Institute of Medicine Releases Report on Health Care System Capacity for Increased HIV Testing and Provision of Care

Today, the Institute of Medicine (IOM) released its third and final report in a project commissioned by the Office of National AIDS Policy (ONAP).  Entitled “HIV Screening and Access to Care: Health Care System Capacity for Increased HIV Testing and Provision of Care,” the report examines the current capacity of the health care system to administer a great number of HIV tests and accommodate new HIV diagnoses.

More than 200,000 people in the United States are living with HIV, but unaware of their status. Increased HIV testing may help identify these individuals, reducing the chance that they will transmit HIV to others and improving their own health outcomes. But some individuals may not receive the care they need if the health care system does not have the capacity to care for them. 

The report finds that budget constraints at state and local health departments pose a barrier to more widespread HIV testing. In addition, fewer practitioners are specializing in HIV/AIDS care and the number of specialists entering the workforce is not replacing the number retiring. Among the report’s findings, the report concludes that, to meet the growing demand for care, more practitioners need training in HIV/AIDS treatment and care; and hospitals, clinics, and health departments must receive sufficient funding to maintain their staff and support screening efforts.

The Affordable Care Act (ACA), the landmark health reform legislation signed into law by President Obama in March 2010, includes several provisions to expand and better support the health care workforce. These provisions also create opportunities for addressing some of the HIV workforce challenges indentified in this report. The National HIV/AIDS Strategy for the United States (PDF) recognizes the importance of ensuring that all people living with HIV know their HIV status and are well supported in a regular system of care.  The Strategy states that public and private sector entities must take the steps to improve service delivery for people living with HIV by: establishing a seamless system to immediately link people to continuous and coordinated quality care when they are diagnosed with HIV; taking deliberate steps to increase the number and diversity of available providers of clinical care and related services for people living with HIV; and, supporting people living with HIV with co-occurring health conditions and those who have chal­lenges meeting their basic needs, such as housing.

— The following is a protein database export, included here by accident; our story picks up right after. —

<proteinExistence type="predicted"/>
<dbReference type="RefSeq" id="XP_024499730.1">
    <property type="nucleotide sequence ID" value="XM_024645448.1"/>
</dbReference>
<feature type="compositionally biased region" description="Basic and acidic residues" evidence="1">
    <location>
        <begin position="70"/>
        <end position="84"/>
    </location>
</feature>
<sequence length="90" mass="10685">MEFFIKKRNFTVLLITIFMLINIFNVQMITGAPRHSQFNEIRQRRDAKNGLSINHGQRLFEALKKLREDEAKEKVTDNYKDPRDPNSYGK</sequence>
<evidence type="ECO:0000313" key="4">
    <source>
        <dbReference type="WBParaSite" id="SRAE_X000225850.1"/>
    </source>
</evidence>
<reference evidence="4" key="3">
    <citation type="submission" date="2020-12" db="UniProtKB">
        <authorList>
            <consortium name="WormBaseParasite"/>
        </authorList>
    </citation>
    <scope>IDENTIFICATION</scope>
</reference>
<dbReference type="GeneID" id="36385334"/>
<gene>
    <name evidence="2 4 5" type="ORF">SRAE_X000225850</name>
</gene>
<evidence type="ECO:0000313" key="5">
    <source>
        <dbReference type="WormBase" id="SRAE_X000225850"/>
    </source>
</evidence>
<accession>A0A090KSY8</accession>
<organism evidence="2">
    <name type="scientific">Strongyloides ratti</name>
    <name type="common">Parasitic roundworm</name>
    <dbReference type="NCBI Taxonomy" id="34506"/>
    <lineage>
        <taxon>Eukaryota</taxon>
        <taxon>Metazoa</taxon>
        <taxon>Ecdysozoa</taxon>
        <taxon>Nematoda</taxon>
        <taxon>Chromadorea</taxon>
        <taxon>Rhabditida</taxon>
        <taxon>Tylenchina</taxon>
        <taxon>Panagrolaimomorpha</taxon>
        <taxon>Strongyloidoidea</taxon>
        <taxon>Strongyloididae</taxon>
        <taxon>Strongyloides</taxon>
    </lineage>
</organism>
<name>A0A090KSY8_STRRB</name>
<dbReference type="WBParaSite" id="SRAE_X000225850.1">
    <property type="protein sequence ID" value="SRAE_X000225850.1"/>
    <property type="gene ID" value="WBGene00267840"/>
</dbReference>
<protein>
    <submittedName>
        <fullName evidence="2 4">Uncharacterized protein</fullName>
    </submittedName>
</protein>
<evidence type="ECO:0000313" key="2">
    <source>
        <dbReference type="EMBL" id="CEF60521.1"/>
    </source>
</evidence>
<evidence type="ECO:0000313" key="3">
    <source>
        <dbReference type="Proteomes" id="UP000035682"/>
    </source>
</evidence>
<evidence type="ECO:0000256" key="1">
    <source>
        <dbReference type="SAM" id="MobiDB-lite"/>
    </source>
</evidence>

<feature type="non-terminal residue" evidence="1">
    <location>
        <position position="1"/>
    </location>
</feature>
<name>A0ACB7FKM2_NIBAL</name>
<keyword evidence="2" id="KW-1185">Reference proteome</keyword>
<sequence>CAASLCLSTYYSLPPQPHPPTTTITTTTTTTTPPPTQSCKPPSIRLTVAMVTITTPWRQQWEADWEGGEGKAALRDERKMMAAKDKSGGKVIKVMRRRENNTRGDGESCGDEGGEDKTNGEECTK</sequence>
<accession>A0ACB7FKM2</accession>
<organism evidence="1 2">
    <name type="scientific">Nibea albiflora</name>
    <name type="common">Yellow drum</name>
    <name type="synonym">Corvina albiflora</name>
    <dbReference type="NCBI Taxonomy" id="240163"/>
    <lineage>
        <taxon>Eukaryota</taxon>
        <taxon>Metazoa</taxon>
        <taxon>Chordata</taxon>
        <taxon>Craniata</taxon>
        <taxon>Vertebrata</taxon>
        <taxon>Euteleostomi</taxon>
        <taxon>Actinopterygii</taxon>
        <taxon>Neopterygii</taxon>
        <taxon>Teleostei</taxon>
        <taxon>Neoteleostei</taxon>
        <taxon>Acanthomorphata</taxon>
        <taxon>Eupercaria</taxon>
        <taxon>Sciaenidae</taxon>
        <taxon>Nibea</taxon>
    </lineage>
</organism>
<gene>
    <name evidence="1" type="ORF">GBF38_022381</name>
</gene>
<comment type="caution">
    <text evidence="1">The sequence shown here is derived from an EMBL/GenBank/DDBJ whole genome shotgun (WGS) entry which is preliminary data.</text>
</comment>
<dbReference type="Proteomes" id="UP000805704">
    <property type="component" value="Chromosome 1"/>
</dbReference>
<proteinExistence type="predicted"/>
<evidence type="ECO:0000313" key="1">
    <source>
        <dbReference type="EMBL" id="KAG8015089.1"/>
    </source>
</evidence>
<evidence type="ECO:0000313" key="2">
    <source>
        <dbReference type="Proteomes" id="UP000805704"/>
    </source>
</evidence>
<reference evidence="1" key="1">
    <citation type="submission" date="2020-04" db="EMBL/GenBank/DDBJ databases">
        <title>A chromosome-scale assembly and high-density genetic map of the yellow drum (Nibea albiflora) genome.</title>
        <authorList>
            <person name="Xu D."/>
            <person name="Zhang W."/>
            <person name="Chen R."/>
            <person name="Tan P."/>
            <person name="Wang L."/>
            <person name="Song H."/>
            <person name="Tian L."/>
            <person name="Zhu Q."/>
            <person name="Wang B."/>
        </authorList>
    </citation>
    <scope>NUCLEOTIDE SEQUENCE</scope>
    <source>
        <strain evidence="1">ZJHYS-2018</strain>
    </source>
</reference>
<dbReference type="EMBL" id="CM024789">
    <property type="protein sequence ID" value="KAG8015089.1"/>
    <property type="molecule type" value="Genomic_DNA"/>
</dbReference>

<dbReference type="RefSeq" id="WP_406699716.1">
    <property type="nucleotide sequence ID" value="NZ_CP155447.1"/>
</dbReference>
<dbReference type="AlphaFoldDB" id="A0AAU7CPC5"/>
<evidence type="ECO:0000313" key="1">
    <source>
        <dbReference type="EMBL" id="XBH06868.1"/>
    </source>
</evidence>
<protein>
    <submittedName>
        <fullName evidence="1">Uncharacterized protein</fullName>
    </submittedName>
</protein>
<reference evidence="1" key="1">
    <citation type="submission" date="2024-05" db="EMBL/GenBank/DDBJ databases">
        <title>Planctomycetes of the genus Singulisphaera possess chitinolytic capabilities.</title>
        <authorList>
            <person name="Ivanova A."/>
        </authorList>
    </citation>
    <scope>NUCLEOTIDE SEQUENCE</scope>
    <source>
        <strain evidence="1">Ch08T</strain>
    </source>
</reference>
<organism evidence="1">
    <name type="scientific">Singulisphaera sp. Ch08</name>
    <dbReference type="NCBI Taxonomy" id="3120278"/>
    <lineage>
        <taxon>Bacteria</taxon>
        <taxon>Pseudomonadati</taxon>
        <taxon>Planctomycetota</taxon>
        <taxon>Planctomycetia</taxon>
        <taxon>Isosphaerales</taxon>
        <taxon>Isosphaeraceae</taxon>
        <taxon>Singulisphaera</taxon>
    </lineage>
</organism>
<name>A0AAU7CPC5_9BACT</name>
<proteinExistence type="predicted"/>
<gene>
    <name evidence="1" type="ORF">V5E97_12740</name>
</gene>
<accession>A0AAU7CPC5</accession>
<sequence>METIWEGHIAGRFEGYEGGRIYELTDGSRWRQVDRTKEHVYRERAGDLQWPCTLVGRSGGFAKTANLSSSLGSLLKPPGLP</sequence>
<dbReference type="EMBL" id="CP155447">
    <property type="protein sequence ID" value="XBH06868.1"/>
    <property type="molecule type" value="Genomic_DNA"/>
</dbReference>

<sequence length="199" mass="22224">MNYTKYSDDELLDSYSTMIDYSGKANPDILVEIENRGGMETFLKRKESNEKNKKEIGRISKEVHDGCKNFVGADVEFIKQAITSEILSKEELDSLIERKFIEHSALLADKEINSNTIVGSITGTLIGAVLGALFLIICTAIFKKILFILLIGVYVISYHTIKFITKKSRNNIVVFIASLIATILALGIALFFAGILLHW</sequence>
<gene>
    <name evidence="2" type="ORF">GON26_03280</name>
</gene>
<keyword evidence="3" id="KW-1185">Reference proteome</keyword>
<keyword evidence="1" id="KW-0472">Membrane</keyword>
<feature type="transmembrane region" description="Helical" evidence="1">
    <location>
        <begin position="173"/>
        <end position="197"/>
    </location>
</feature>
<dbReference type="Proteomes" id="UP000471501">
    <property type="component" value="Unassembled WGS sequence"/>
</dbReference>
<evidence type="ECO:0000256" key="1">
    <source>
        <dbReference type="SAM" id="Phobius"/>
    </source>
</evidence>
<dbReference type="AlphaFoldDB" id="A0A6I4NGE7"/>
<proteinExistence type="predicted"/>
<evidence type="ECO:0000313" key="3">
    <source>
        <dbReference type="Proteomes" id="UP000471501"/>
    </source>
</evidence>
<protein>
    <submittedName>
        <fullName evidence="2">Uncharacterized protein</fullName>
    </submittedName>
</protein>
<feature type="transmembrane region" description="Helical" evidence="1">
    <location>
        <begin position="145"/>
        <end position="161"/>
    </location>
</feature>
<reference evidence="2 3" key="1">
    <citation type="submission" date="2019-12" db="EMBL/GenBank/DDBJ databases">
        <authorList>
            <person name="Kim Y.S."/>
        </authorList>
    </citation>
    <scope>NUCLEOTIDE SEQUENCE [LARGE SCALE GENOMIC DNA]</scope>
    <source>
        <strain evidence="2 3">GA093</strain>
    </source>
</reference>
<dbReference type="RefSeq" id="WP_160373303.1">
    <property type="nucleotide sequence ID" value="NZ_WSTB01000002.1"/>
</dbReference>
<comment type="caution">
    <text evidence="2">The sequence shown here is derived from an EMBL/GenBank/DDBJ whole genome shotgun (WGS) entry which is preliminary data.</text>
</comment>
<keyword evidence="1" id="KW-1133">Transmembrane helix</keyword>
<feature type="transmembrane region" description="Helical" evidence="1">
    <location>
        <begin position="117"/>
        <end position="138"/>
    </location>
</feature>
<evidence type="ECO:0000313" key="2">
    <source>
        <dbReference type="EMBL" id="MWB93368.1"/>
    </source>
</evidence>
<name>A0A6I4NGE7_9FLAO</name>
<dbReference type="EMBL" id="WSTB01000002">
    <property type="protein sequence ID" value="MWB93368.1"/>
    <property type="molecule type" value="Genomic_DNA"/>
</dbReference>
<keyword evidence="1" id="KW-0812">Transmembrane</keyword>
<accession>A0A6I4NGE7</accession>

In 2009, ONAP commissioned the IOM to convene a 15-member Committee on HIV Screening and Access to Care, which was tasked with planning and conducting a series of three workshops and activities that evaluate barriers to expanded HIV testing and treatment programs. The outcome of these efforts is the issuance of three reports that examine certain questions related to HIV testing policy and access to care. The Committee’s first report focused on the extent to which Federal and State laws and policies, private health insurance policies and practices, and other factors inhibit or promote expanded HIV testing. The second report studied how Federal and State laws and policies and private health insurance policies affect entry into clinical care and the provision of continuous and sustained care for people with HIV.

ONAP thanks the Committee for its efforts.  These reports will inform our collective efforts to implement the Strategy.

To view this report and the entire report series, please visit the IOM website, Exit Disclaimer.


  1. Janice Hand says:

    This report is extremely important. For over 5 years, our Ryan White Part D project here in Wisconsin has been flat-funded. This initially didn’t cause too much hurt, but this year we have no funds for anything other than personnel. We have been lucky that when there was a budget crisis for our grant, someone left our program and we were able to consolidate their work with someone else’s. But we are at overload right now. Our people are under great stress to serve patients and family members,collect tons of data to satisfy HAB, and then take on even more clients since it appears HAB thinks that there is unlimited capacity if they just say, “do more,” even if it is for less. Next year, we will have to lay off people unless we are able to secure additional funding. This would be a tragedy for all concerned. I certainly hope this document helps, but I don’t know if you have other thoughts.
    Janice Hand
    Program Director
    Wisconsin HIV Primary Care Support Network

  2. Clarence L Johnson, Ph.D. says:

    It looks as if we are regressing in HIV Health care instead of progressing. In the early ’80 only a hand full of physician were willing to provide care for indivuals who was HIV positive. Health Insurance and access to treat clients who were HIV positive or had developed HIV diseases. Medical Schools must expand their effots in recruting students who are willing to provide health care for those individuals in need of such care. Health Insurance and access to cate is a major problem in our health care system for ethnic and minority populations to day.

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